Campaign India Team
Oct 25, 2010

Double Standards: Does the chaos around the CWG harm the Nation Brand?

We break from the normal Q&A format to accommodate our experts on brands on their views of the impact of the CWG on brand India. We asked them the following questions, and they answer, not question by question, but in their own inimitable styles.

Double Standards: Does the chaos around the CWG harm the Nation Brand?

Do negative developments in events such as the CWG affect the nation-brand, in this case India? How?

Do you think the corruption/inefficiency related issues connected to the CWG have affected brand India? How?

Do you think there are any positives for brand India from the hosting of the CWG? What could they be?

If India is treated as a brand, do you think ‘brand India’ needs ‘promotions’ such as the CWG or the Olympic Games? Are such investments justified for such a ‘brand’?


Kiran Khalap, co-founder and MD, chlorophyll

Even before we plunge into the CWG and India debate, let’s quickly revisit Nation Brands as a concept.

The words brand and branding have been used in the public (as opposed to the specialist’s) domain to refer to mostly product (Eg: Lux soap) or service brands (Eg: Taj Hotel). 

People are comfortable understanding that branding will (some day, somehow) answer the question, “Why buy me?”

When it comes to corporate brands, the understanding becomes fuzzier: who is the target, and what is being sold?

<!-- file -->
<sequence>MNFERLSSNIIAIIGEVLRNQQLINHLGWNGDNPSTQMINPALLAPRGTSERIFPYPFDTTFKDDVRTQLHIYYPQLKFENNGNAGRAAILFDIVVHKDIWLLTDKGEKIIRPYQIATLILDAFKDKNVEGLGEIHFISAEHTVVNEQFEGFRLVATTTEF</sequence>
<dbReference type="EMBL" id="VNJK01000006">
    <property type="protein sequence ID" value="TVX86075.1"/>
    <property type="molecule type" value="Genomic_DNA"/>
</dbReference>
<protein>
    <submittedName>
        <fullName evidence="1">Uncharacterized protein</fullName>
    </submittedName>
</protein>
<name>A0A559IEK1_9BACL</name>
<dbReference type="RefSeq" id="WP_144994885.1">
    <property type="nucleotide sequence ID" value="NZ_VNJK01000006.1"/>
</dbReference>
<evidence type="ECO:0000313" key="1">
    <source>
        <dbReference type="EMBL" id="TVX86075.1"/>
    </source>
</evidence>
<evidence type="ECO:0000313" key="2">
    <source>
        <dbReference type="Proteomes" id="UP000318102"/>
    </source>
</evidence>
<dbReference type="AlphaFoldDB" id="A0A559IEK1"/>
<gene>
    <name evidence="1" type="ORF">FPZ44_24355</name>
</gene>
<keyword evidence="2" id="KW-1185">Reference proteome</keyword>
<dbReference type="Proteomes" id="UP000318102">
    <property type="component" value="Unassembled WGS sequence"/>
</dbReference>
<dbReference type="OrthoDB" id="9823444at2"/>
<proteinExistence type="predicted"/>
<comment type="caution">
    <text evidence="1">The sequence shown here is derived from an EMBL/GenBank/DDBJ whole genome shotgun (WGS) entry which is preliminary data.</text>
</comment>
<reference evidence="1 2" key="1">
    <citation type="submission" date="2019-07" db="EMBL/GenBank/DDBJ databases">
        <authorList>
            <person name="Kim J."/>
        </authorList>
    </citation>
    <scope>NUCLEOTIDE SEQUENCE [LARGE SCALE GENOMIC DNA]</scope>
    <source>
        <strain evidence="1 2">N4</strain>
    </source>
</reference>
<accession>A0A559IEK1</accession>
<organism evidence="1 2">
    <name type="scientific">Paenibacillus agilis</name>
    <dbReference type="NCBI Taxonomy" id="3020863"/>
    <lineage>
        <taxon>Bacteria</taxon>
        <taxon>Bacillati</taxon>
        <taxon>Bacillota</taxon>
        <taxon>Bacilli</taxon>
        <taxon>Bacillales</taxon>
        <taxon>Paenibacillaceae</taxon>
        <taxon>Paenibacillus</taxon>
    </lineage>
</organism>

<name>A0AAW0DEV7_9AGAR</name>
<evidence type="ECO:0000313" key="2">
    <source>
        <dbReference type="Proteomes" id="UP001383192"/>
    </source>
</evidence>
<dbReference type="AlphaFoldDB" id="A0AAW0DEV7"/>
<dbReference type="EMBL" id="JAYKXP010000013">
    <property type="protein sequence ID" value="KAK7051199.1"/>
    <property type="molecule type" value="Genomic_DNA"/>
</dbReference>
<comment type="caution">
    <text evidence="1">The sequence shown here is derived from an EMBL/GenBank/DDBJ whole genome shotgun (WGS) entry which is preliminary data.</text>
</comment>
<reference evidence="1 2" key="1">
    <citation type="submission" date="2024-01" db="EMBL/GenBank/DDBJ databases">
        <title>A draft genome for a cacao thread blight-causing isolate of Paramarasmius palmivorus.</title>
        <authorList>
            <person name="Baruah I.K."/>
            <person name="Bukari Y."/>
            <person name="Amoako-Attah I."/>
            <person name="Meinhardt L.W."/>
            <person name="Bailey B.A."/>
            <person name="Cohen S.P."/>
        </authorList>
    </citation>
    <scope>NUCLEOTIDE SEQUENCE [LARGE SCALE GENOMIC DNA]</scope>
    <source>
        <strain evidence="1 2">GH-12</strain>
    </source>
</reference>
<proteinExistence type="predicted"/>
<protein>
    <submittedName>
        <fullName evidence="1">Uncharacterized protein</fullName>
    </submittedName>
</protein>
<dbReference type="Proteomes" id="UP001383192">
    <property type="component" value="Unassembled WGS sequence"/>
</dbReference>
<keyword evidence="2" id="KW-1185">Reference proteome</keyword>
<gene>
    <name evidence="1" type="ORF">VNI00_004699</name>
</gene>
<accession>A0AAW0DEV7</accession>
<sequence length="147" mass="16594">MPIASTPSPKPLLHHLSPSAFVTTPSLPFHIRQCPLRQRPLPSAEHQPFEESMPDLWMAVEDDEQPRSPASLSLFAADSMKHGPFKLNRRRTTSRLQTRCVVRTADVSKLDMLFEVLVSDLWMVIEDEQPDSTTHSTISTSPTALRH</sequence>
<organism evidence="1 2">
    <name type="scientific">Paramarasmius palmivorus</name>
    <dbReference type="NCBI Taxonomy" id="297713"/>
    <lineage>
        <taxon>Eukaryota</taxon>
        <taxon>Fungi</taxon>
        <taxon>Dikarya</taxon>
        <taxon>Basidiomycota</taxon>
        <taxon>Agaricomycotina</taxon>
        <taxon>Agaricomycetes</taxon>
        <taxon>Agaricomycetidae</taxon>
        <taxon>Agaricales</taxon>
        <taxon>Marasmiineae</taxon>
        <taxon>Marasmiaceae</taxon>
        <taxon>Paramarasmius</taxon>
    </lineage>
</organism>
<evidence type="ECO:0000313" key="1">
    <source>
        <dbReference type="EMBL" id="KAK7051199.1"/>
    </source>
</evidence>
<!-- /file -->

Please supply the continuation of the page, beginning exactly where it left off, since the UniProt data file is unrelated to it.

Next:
This confusion is heightened when we discuss Nation Brands: Simon Anholt is credited with the introduction of this notion in 2005.

(For the record, as a brand analyst, I accept the idea of a Nation Brand; as opposed to, say, the idea of a Personal Branding, which is a sophisticated method of relieving insecure public figures of their ill-gotten gains.)

So is Nation Branding about the ‘Incredible India’ campaign? (“Arre, but that is a tourism campaign!”)

So is it about India’s Davos diplomacy? (“Arre, but that is about business development!”)

The confusion is further compounded by words like Public Diplomacy and Soft Power that form the intervening circles of the Venn Diagram on Nation Branding.

The second level of confusion is again at a definitional level: Simon Anholt’s Index measures six dimensions (Exports; Governance; Tourism; Culture; People; Immigration and Investment) while Interbrand suggests treating the nation brand as a sum total of the brands it owns and exports (do check out maps according to GDP at to see how over centuries India and China have changed as exporters of brands!)

The third level of confusion, for me at least, is between the civilisation and the nation: Indian civilisation is well-defined by unchanging ideas that drive it at a philosophical level (“Thou art that”) and cultural (“vasudhaiva kutumbakam” therefore inclusiveness in art, music, food, rituals) levels. 

But besides a precarious and surprisingly successful experiment in democracy, what idea drives the 1947-born nation?

In fact, the civilisation vs nation fracture appears irreconcilable today: the philosophical high-ground has been reduced to evangelical money-making by fake gurus and inclusion is substituted by divisions invented at every level.

So here’s my thesis: the CWG made no difference whatsoever to the timeless ideas of the civilisation, it does make a difference to the idea of India, the Nation Brand.